Ocean fertilization as a climate mitigation strategy…is it worth the risks?

The Department of Earth and Ocean Sciences is hosting a sort of “open dialogue” with Adrian Machetti (UW) next Thursday, Nov 6.  This seminar format is a first for EOS, and I think it’s a great one – engage the local scientific community on a complex and globally relevant issue (i.e. climate change mitigation).

Venue: EOS Main 330a (map)

Time: 12:30pm

Ocean fertilization as a climate mitigation strategy…is it worth the risks?

Large-scale ocean fertilization has been proposed as a method to curtail increases in atmospheric carbon dioxide concentrations, which has been identified as a primary contributor to global climate change. It is hypothesized that the increased accumulation of organic matter that occurs as a result of the stimulated phytoplankton growth could remain sequestered in the deep ocean for hundreds to thousands of years. This enhanced efficiency of the ocean biological pump would then increase the oceans capacity to absorb atmospheric CO2. The concept of ocean fertilization has caused considerable debate and controversy within and between the scientific community and the private sector which is advocating for its commercial application as a potential climate mitigation tool. In this seminar I will briefly discuss ocean fertilization strategies, the proposed efficiencies and the associated potential risks. The majority of this seminar will serve as an open dialogue to discuss ocean fertilization.The links below provide useful background information for this seminar.WHOI Webpage:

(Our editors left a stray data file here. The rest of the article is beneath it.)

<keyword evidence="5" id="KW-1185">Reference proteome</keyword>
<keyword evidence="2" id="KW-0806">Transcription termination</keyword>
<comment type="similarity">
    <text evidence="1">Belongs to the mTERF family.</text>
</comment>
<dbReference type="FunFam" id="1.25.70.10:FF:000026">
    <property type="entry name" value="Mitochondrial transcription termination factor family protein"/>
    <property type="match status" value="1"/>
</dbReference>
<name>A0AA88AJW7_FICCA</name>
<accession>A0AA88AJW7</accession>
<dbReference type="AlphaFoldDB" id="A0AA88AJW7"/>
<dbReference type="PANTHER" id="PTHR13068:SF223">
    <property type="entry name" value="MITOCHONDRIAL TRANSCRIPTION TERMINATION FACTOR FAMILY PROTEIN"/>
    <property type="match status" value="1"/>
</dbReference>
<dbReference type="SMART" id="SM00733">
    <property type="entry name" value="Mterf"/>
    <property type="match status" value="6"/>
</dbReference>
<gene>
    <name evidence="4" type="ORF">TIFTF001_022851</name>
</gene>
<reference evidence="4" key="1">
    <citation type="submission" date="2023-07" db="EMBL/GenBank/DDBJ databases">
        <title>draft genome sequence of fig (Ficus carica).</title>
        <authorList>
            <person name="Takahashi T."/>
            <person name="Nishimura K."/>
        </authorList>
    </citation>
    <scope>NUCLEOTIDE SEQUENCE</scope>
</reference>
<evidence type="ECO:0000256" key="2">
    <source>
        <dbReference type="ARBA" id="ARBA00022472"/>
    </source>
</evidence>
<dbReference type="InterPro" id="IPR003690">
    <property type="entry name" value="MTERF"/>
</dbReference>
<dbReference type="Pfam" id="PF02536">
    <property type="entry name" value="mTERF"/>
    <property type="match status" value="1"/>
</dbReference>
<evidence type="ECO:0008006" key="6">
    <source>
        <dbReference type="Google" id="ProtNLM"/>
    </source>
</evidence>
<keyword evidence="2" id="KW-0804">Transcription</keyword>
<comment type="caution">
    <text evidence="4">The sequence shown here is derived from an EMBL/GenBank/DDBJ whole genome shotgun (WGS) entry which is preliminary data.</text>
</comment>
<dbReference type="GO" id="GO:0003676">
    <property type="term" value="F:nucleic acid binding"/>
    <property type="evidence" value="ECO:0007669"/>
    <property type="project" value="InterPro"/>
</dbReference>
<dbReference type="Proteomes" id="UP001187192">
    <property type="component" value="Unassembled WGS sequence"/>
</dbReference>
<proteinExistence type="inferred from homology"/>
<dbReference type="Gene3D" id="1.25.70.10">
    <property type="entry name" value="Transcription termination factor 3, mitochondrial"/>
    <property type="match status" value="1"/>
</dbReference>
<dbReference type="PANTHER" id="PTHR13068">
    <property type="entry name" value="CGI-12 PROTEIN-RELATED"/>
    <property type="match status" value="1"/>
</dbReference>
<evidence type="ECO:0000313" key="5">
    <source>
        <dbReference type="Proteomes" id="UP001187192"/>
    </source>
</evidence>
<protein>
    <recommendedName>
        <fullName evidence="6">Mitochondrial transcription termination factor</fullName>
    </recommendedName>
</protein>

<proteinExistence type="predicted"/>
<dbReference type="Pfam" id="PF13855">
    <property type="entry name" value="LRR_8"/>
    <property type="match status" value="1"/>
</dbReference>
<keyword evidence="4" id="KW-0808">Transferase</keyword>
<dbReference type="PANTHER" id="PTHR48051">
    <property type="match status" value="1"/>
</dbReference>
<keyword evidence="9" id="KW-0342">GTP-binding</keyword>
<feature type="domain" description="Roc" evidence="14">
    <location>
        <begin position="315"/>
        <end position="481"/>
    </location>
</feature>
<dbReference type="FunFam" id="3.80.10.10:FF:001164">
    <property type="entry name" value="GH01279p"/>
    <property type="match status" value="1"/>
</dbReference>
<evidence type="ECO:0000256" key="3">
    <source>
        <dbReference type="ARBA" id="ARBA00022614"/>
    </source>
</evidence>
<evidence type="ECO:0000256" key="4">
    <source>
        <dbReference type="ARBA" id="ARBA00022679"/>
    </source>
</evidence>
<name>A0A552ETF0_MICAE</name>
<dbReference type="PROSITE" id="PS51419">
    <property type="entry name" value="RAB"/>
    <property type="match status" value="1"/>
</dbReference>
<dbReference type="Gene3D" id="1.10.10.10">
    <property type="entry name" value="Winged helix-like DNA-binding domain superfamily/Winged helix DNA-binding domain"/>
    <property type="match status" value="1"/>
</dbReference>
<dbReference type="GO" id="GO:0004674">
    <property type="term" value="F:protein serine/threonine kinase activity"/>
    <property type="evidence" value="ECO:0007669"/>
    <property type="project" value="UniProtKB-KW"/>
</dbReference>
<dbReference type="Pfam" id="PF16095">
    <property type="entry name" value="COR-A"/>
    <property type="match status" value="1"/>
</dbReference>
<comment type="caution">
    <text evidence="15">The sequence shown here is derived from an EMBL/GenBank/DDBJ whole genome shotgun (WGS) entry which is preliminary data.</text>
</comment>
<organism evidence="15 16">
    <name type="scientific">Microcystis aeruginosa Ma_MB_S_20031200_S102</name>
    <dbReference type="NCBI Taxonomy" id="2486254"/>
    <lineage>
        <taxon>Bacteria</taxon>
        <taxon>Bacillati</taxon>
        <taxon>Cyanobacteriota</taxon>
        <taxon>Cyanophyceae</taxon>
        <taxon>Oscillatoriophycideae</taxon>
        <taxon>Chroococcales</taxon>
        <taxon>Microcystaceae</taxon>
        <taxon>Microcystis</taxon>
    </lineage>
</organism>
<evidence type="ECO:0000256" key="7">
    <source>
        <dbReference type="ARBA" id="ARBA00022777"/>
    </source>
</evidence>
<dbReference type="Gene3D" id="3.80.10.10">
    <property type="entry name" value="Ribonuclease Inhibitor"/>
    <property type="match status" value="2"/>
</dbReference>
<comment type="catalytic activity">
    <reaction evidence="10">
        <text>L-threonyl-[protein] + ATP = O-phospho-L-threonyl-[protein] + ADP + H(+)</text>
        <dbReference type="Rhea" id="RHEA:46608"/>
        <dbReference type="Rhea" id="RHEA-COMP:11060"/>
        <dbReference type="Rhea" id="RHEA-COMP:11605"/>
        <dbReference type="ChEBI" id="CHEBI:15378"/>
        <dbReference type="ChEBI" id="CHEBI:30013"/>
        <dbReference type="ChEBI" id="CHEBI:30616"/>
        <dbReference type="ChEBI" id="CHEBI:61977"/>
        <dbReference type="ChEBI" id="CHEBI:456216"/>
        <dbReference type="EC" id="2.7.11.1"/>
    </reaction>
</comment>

Will iron fertilization work? (WHOI)

MEPS Theme Section: Implications of large-scale iron fertilization of the oceans (pdf)

I know Adrian personally (we overlapped at UBC briefly, and we went to sea last May), and his talk should be a good one.

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Dave Semeniuk spends hours locked up in his office, thinking about the role the oceans play in controlling global climate, and unique ways of studying it. He'd also like to shamelessly plug his art practice: davidsemeniuk.com